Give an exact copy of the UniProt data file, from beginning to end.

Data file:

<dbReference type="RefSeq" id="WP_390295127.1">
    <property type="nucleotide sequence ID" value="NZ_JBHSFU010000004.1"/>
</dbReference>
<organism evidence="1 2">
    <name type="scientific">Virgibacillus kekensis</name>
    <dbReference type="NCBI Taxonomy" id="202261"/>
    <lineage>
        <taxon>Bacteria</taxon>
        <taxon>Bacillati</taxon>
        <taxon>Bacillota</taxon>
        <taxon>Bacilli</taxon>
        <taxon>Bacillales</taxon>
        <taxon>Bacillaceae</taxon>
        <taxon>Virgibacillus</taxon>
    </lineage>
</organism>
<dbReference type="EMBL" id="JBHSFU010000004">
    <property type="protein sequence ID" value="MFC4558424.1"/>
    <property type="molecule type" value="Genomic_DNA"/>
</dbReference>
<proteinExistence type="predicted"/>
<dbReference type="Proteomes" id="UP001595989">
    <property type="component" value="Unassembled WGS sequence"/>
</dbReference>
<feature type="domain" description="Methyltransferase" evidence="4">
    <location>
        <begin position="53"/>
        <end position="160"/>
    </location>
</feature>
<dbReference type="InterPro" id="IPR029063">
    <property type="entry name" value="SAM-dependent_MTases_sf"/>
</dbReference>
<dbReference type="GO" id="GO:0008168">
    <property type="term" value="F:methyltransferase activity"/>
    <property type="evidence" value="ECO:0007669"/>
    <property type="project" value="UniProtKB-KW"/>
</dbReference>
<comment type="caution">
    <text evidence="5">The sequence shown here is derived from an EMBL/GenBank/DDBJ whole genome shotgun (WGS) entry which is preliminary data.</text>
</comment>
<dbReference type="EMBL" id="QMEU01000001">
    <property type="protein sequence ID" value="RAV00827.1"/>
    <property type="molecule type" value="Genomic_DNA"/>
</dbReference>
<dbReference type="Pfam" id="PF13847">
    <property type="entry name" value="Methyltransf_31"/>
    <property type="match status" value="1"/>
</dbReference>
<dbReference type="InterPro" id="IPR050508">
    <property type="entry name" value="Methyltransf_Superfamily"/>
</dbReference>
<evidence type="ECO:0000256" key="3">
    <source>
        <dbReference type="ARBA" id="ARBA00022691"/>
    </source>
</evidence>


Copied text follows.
<dbReference type="RefSeq" id="WP_390295127.1">
    <property type="nucleotide sequence ID" value="NZ_JBHSFU010000004.1"/>
</dbReference>
<organism evidence="1 2">
    <name type="scientific">Virgibacillus kekensis</name>
    <dbReference type="NCBI Taxonomy" id="202261"/>
    <lineage>
        <taxon>Bacteria</taxon>
        <taxon>Bacillati</taxon>
        <taxon>Bacillota</taxon>
        <taxon>Bacilli</taxon>
        <taxon>Bacillales</taxon>
        <taxon>Bacillaceae</taxon>
        <taxon>Virgibacillus</taxon>
    </lineage>
</organism>
<dbReference type="EMBL" id="JBHSFU010000004">
    <property type="protein sequence ID" value="MFC4558424.1"/>
    <property type="molecule type" value="Genomic_DNA"/>
</dbReference>
<proteinExistence type="predicted"/>
<dbReference type="Proteomes" id="UP001595989">
    <property type="component" value="Unassembled WGS sequence"/>
</dbReference>
<feature type="domain" description="Methyltransferase" evidence="4">
    <location>
        <begin position="53"/>
        <end position="160"/>
    </location>
</feature>
<dbReference type="InterPro" id="IPR029063">
    <property type="entry name" value="SAM-dependent_MTases_sf"/>
</dbReference>
<dbReference type="GO" id="GO:0008168">
    <property type="term" value="F:methyltransferase activity"/>
    <property type="evidence" value="ECO:0007669"/>
    <property type="project" value="UniProtKB-KW"/>
</dbReference>
<comment type="caution">
    <text evidence="5">The sequence shown here is derived from an EMBL/GenBank/DDBJ whole genome shotgun (WGS) entry which is preliminary data.</text>
</comment>
<dbReference type="EMBL" id="QMEU01000001">
    <property type="protein sequence ID" value="RAV00827.1"/>
    <property type="molecule type" value="Genomic_DNA"/>
</dbReference>
<dbReference type="Pfam" id="PF13847">
    <property type="entry name" value="Methyltransf_31"/>
    <property type="match status" value="1"/>
</dbReference>
<dbReference type="InterPro" id="IPR050508">
    <property type="entry name" value="Methyltransf_Superfamily"/>
</dbReference>
<evidence type="ECO:0000256" key="3">
    <source>
        <dbReference type="ARBA" id="ARBA00022691"/>
    </source>
</evidence>